Level 3 - conditional autonomy - the vehicle manages all safety-control functions in specific scenarios, but the driver can take over at any time. They should stay alert even when they allow the car to function autonomously. At the moment, this option poses some dangers because the driver enables the car to drive itself. Tesla vehicles have an original autopilot system that allows the vehicles to take safety actions.

Level 4 - pre-defined autonomy - the vehicle is fully autonomous in some traffic scenarios, when human intervention isn't required. The driver can program it not to drive itself during severe weather conditions or in unmapped areas. In the pre-defined scenarios, the operator can sleep during the drive. 

Level 5 - fully autonomous - the car drives itself in all situations and requires no human intervention. 

At present, there are many vehicles on the road that meet level 2 of driving functionality. It's the easiest to buy replacement parts for level 2 cars because they represent the majority of autos, and brands like Parts Geek are specialized in providing components for this category. Tesla has a level 3 car that includes an autopilot the driver can invoke at any time they needed it. Audi also has the A8 models ready for use, but it still requires approval to get on the roads in some countries, and therefore, it's not sure if it will launch it as a level 3 or not. Ford wants to create a level 4 vehicle by the end of the year. At the moment, there are no level 5 cars, and considering the risks associated with it, it may take a while before we see one on the road.   

When should we expect the science fiction car to become reality?

There's a lot of disagreement among specialists in the auto industry on whether fully autonomous cars can become a reality in the future. It's clear that assisted-driving technology is here to stay, and automakers will upgrade it over the following years as we experience an electronics boom that levels up the safety and overall experience of vehicles. But most of these technologies are designed to enhance the driving experience and not replace the driver.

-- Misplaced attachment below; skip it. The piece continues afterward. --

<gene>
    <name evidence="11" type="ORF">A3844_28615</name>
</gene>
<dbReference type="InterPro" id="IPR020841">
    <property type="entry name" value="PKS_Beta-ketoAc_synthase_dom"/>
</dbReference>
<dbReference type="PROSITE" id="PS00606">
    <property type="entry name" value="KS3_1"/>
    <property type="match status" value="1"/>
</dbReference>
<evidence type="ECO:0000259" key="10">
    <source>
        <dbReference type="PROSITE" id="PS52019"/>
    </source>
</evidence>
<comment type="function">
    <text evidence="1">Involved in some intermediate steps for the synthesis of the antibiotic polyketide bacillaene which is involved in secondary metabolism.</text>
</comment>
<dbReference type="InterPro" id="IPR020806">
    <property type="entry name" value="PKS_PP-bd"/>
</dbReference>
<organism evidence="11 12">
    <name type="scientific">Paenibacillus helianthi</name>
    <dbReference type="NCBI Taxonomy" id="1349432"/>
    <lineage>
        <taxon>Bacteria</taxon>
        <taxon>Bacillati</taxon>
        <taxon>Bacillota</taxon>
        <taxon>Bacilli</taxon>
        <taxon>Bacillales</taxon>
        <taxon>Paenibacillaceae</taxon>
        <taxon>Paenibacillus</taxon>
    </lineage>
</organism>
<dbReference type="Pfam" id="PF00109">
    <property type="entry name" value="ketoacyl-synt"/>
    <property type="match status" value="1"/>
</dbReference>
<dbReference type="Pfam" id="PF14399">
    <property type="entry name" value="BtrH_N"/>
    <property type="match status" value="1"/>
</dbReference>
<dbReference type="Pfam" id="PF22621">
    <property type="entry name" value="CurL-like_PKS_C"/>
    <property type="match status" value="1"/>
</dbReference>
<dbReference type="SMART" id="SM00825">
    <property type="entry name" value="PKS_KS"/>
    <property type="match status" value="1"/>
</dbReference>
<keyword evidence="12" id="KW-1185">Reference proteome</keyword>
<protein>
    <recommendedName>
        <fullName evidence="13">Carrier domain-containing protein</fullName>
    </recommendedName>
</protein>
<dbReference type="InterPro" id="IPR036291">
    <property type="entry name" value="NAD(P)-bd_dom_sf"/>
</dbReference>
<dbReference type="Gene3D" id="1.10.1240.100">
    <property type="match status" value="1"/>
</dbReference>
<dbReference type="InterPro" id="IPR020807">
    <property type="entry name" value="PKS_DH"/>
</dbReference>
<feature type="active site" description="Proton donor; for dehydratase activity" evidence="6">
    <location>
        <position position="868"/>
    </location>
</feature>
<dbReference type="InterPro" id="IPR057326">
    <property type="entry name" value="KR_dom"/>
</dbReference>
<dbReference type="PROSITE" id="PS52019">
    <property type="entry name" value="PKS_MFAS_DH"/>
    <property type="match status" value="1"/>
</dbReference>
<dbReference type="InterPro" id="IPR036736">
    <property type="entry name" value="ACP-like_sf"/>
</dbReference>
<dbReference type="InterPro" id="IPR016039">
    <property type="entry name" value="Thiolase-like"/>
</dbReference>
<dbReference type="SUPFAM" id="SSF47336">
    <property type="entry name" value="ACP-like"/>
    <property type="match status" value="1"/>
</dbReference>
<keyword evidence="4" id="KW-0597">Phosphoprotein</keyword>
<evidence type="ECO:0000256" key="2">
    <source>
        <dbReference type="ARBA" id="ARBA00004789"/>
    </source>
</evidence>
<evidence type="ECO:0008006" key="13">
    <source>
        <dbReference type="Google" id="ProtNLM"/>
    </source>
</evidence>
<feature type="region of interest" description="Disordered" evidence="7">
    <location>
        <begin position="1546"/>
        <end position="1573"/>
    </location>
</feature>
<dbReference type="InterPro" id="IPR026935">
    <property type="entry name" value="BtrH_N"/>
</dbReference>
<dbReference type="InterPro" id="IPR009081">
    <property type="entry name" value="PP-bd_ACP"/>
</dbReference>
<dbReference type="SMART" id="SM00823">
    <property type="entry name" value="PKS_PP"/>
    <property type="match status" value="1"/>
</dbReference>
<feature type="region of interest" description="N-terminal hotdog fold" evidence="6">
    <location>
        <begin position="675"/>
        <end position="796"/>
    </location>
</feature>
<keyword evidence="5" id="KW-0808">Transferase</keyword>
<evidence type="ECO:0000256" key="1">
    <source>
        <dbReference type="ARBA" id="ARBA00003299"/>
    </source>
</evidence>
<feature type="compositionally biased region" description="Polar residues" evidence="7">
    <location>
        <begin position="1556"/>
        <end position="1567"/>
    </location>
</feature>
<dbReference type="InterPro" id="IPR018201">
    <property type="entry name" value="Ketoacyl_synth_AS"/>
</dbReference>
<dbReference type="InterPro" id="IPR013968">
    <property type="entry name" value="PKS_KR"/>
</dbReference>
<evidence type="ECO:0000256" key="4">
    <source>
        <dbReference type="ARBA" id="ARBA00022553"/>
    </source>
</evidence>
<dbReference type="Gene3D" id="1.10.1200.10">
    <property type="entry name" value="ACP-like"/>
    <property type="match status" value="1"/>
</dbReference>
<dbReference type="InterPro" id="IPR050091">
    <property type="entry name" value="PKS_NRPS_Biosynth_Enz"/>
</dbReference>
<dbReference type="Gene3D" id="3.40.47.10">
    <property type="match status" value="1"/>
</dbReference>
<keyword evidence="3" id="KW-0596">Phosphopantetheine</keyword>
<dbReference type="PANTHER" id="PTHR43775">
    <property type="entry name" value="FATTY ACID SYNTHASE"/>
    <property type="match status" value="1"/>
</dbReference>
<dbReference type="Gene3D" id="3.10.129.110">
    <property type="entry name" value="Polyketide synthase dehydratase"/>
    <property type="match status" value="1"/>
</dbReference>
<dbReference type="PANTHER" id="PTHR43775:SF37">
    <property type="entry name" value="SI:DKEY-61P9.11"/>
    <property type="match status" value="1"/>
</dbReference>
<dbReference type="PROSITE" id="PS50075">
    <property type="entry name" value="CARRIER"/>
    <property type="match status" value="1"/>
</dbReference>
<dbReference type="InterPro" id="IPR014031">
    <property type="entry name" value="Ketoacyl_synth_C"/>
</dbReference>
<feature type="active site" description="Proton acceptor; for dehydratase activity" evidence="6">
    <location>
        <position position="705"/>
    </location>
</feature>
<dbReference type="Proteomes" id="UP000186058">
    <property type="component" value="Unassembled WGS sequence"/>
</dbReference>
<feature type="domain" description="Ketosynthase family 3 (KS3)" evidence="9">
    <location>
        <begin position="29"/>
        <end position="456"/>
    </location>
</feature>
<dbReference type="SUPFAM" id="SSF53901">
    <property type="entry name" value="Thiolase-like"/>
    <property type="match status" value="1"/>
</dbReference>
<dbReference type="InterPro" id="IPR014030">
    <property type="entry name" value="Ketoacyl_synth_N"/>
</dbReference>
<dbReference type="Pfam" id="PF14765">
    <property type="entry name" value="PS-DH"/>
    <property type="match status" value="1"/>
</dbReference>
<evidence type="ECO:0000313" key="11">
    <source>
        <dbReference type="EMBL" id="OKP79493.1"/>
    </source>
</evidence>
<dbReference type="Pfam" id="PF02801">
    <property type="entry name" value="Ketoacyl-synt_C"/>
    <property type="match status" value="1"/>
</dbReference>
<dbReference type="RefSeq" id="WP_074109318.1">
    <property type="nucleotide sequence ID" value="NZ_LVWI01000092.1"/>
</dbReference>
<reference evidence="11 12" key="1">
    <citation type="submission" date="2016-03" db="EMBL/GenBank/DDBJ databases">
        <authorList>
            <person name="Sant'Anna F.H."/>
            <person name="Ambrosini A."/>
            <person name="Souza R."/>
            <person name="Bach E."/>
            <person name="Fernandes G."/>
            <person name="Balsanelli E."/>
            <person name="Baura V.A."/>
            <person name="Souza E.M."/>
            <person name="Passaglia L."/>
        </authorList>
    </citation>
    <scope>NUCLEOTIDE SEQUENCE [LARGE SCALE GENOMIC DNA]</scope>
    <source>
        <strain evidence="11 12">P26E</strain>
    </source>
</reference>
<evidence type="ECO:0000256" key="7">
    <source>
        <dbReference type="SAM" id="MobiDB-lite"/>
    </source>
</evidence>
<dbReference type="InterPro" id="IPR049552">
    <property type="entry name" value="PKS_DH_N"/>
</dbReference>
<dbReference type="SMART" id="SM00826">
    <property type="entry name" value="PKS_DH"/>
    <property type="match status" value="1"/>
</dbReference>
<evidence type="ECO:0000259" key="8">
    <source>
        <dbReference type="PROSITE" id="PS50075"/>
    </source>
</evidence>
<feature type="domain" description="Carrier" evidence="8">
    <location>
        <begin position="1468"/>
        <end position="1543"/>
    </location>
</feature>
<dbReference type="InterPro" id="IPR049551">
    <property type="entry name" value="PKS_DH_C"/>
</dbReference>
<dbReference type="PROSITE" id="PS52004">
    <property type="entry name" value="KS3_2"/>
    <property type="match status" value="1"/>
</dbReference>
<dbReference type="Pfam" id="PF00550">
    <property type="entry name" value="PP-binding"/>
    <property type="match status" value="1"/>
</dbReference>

Specialists agree that fully autonomous cars can become a reality in one of two scenarios. 

Self-driving cars function in a geo-fenced environment - this scenario implies modifying the roads autonomous cars are driven on to create a virtual train tracked virtually. The road owner should monitor and optimize the position and speed of vehicles to ensure a safe journey. This technology already exists, but it requires a government to implement it to prove that it works. 

The cars include a system that emulates a human driver - automakers' goals is to create level 4 and 5 vehicles. But this scenario comes with significant issues because there is no human driver to hold accountable for the accident. The manufacturer would be the only one at fault in this situation. 

Final thoughts

Assisted-driving technology is already a reality in the auto industry. Organizations and countries are taking steps towards welcoming driverless vehicles on the roads in a geo-fenced environment. At the same time, they test the technology to determine how it would function in an actual situation.